Business Ghostwriters: A Practical Introductory Guide

Throughout history, people have used ghostwriters for everything from writing political speeches to creating poetry, novels and screenplays.

Today, ghostwriters are more likely to be found fronting for celebrities, sports figures, and executives—people who, for whatever reason, can benefit from the expertise and skillset that a talented, professional writer can deliver.

A business ghostwriter is the behind-the-scenes content creator. They produce text for the CEO, founder, and/or company without credit. They may be someone within the business’s marketing department, a freelancer, or someone who works with a full-service business PR agency.

Should you work with a ghostwriter with experience in your industry?

One question that often comes up in discussions of hiring a business ghostwriter is whether to look for someone with knowledge and experience in your field. While many ghostwriters specialize—say, in the healthcare or energy industry—others learn on the job. Both have their advantages and disadvantages.

For example, working with a ghostwriter who has experience in your industry can save time, since they’ll already be familiar with issues and jargon particular to your field. On the other hand, a ghostwriter who is new to writing about your profession can bring perspectives from outside areas to your concerns and ideas.

An important rule of thumb is to consider your audience. If you’re looking to reach IT professionals with an article about how new cooling technology can enhance data center efficiency, for example, you’ll benefit from using a specialized writer. But if your goal is to make a topic accessible to a broad, general audience, then it can be advantageous to work with a general interest writer with experience across sectors.

Benefits of hiring a ghostwriter

Odds are, if you’ve read or come across a celebrity memoir it’s been ghostwritten. Two recent examples are Britney Spears’ The Woman in Me and Prince Harry’s Spare. It’s likely that neither book could have been written without the help of a professional writer. At the very least, the end result would have been far different from the books that climbed the bestseller lists.

For celebrities as well as business leaders, one of the main advantages of working with a ghostwriter is time-management. Most busy professionals don’t have the time or knowledge to properly manage a social media account never mind write a book.

Another benefit to business leaders of working with ghostwriters is that the ghostwriter can create content for and manage social media channels as well as write blog posts, newsletters, website copy, company profiles, speeches, emails, op-eds, and more. Their skills at storytelling and ability to turn your ideas into accessible articles and posts can help expand your reach, establish your thought leadership brand, and open up earned media opportunities.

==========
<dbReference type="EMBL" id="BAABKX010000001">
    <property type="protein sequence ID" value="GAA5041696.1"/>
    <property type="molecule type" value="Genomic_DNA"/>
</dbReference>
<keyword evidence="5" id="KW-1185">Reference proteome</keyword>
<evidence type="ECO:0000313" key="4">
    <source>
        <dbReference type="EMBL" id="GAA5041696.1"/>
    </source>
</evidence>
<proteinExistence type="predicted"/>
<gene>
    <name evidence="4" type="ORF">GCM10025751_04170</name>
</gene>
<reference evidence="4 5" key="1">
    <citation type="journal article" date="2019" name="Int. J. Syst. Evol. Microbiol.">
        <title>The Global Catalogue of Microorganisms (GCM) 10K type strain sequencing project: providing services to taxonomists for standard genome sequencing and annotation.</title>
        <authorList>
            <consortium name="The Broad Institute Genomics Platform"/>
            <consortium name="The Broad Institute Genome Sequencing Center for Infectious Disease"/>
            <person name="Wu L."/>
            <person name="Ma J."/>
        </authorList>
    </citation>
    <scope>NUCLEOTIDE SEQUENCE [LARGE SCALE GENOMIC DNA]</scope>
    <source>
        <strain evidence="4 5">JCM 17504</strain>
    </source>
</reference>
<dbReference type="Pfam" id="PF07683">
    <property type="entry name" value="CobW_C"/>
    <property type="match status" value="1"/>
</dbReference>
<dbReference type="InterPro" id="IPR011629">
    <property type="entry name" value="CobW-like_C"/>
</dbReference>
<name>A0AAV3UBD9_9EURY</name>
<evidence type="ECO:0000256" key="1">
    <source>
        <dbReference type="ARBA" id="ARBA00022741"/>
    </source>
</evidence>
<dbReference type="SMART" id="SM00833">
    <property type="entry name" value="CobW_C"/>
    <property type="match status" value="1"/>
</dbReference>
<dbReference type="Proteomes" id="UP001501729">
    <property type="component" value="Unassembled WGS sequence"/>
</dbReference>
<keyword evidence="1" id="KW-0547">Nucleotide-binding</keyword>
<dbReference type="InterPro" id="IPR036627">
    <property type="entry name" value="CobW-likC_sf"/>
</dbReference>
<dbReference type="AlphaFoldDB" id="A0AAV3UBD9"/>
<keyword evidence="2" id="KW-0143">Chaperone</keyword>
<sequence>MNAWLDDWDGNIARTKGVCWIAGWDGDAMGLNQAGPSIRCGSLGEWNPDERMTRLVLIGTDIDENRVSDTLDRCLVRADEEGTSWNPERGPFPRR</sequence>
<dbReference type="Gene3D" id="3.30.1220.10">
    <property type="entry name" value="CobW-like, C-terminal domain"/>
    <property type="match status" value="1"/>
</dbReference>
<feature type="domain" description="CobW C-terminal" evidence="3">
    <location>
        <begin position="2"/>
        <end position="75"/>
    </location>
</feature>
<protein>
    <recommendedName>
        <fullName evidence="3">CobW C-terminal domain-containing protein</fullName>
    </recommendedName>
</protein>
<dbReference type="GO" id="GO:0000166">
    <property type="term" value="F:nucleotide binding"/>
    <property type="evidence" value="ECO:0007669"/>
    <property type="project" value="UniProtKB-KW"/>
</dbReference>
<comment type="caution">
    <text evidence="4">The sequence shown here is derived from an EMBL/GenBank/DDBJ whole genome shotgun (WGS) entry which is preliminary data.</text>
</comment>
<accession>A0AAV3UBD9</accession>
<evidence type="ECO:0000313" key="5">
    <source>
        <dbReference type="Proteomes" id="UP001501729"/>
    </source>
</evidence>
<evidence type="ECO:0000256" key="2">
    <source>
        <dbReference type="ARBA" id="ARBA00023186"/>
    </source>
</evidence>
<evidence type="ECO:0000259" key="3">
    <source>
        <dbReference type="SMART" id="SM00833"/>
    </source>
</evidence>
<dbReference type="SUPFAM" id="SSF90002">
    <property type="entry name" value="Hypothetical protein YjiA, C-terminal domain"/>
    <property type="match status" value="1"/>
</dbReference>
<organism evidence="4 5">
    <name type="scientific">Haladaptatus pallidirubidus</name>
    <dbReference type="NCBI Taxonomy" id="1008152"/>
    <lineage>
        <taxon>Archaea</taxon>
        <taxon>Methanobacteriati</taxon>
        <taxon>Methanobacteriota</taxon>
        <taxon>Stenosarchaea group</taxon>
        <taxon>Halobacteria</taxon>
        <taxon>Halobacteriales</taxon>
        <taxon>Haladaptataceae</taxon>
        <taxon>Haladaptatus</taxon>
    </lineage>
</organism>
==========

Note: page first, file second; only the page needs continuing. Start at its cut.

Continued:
Ghostwriters are also adept at cutting through the jargon that business leaders use with their peers but which might not be understood by the general public. Likewise, a pro ghost is skilled at handling sensitive topics where it’s important that every i is dotted.

And ghostwriters are able to put aside their own egos in order to tell the best story possible and capture their subject’s voice. JR Moehringer, who helped Harry with his book, wrote in The New Yorker about how he and the prince sometimes clashed. “For the thousandth time in my ghostwriting career, I reminded myself: It’s not your effing book.”

Rate structure and typical costs

Rate structures and costs for business ghostwriting depend on a number of factors.

Project size. For smaller assignments, like blog posts and articles, ghostwriters generally charge an hourly rate. A ghostwriter may also charge per word. On average, professional ghostwriters charge between $0.10 to $2.00 per word. For ongoing assignments, like managing a social media channel, the business ghostwriter might be paid a certain amount for each post. Business ghostwriters often charge a flat rate for a longer project, such as video scripts, e-books, and white papers. According to Business Insider, some ghostwriters on LinkedIn are making $500–$700/hr writing posts for high-powered execs.

For a book, the cost will depend on where you are at in the process. Do you have an outline? Have you already written a draft? Have you dictated some or all of it? Occasionally, ghostwriters will ask for royalties from the sale of the book. According to book-writing coach Lisa Tener, “fees for a book could be charged hourly ($30 to $200), per word ($1 to $3) or per project ($5,000 to $100,000 and even more, depending on the writer’s accomplishments and genre). More experienced ghostwriters tend to charge per project, with additional hourly fees if the project scope expands. Books for which the ghostwriter receives no credit are usually charged at a higher rate.” Books of 120 pages typically run from $15,000 to $35,000, says Tener, and books of 250-pages can “start around $25,000 to $65,000 and up into the six figure realm.”